If it is a personal space issue then if at all possible tell your dd that right now your ds wants to play by himself. And try to redirect her to doing something wither by herself or with you. Just a few suggestions. Hope they helped some.
I will reply more later but at this point, I'm thinking of creating a way for him to let you know when she's too close to him, or if she's crying the noise is too much. I use PECS with my student with HUGE success, so i would think about a picture symbol you could have on a small velcro in each room that would mean "I need some space" that he could give you when he felt that way so that you could move the baby to another room, or take him somwhere else, etc.

Obviously this wouldn't work right away. YOu'd have to begin by puttin up the PECS and then teaching him to give it to you when he *wasn't* upset so that he could easily learn that when he gives that particular picture to you, he gets some time alone. Then when an incident does occur, you can give him decreasing prompts to give it to you, followed by some time alone for him.

We have a sort-of-similar system for when my student has had enough and needs to do this activity we call relax to help prevent a tantrum. He can now give it to me before he has gone over the edge and it's much easier for all of us (parents, too.) I can also give him a choice of pecs including the relax one if I think that might be something he needs but isn't going to get it for himself.

The prevention is the most important part here - you need to find a way for your son to let you know when he's had too much before it reaches the violent stage. Whether there is an outer sign from him or not, he knows inside when he's had too much. Having some way to let you know would be very powerful for him and let him have a better way to communicate that need rather than resorting to the violence that most people use when they've "just had it!"
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I think you should consider two things and both of them are important. The first thing is that if your son has autism then he isn't being mean. Meanness is what kids do when they have their emotions all settled and they can talk and thiink about what would hurt and then do it. That's not what is happening to your son if he has autism. Your son is overwhelmed by some aspect of what is going on and can't deal with how it feels and can't express what he feels and that's different than being mean.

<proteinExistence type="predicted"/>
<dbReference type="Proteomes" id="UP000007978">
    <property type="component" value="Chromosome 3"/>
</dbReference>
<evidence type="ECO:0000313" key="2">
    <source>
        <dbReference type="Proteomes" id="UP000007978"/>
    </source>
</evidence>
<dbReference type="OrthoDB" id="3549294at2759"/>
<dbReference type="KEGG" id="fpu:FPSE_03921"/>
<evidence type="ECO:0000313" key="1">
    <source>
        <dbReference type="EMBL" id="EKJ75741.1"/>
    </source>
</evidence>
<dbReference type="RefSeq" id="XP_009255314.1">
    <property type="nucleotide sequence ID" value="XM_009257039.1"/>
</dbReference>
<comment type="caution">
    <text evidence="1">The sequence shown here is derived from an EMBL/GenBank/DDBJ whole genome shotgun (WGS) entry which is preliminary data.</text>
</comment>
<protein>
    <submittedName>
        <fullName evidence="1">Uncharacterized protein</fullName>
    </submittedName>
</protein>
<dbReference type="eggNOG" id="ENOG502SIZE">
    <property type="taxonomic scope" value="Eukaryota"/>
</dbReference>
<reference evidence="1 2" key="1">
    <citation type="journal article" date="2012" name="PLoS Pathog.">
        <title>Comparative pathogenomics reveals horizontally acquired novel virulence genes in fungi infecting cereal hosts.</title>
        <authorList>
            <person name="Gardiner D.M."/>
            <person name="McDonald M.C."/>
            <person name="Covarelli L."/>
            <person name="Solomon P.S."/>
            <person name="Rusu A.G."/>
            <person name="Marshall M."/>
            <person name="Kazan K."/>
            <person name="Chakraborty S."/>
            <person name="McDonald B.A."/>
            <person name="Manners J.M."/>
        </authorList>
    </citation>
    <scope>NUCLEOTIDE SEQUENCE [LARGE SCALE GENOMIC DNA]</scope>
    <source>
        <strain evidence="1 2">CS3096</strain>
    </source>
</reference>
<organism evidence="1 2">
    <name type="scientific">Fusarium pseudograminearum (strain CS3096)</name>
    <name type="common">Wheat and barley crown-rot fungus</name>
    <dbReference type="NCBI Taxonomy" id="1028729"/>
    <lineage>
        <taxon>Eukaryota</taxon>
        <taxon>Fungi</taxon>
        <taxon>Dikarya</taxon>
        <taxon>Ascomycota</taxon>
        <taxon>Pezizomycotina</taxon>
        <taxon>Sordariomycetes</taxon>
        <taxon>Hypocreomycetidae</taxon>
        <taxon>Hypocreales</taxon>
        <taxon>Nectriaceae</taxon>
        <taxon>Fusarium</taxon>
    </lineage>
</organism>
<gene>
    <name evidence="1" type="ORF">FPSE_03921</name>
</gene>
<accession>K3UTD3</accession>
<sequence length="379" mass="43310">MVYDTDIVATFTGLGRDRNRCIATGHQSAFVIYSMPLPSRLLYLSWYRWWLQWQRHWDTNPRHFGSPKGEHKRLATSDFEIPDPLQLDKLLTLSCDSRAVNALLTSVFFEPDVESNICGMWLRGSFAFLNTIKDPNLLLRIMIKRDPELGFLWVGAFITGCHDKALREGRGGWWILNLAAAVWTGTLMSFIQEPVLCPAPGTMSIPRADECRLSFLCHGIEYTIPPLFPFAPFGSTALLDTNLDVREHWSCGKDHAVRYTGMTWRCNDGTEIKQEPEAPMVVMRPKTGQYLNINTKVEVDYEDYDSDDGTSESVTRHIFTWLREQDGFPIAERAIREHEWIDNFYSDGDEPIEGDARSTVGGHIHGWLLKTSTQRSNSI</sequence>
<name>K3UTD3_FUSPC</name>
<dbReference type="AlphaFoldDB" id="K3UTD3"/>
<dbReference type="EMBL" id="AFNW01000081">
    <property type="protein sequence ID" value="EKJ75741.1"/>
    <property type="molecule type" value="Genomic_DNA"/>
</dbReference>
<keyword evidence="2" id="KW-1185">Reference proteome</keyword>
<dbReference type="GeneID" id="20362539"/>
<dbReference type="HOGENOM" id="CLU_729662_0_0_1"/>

The other thing to consider is that he may need something meaning vitamins or a change of diet. Do you gf/cf? Do you give him b6 and magnesium? These have made a difference in my babes! If I were you I'd start looking at his diet and see if he is getting all the vitamins he needs. If he needs gfcf and you don't do it then he isn't getting what he needs even if you give him a lot of vitamins. Start there it will make a big difference.
Ok this is way different than what the others said {ITA with the others though}. My son Joe was SO violent at that age {when we first started the dx process} that I was afraid for my son Ben {an infant at the time}. When I finally got into the Psychiatrist she put him on Paxil and it worked overnight! We quickly figured out that anxiety from anything new during the day would send him into violence - His way of showing us he didn't like the change. Once we were able to help remove the anxiety he calmed WAY down.

I hope this helps. *hugs*
Thanks so much everyone!

We are jut getting ready to do a sort of PECS system. I hadn't considered cards for that sort of thing. That is a very good idea.

I know I need to be more sensitive, and that he is not being "mean" I know he just can't deal. You are totally right on that one!

I have looked into the B6 and Mag. What kind do you use? I need to order some online.

2ds1dd- I appreciate you post as well. Our OT said that it we went a medical route, Spencer would be on Clomid. I am sort of anti behviour mod drugs for him at this point, but I am glad it helped your family. It is so hard to know the right thing.

You have all given me things to try!

Thanks again!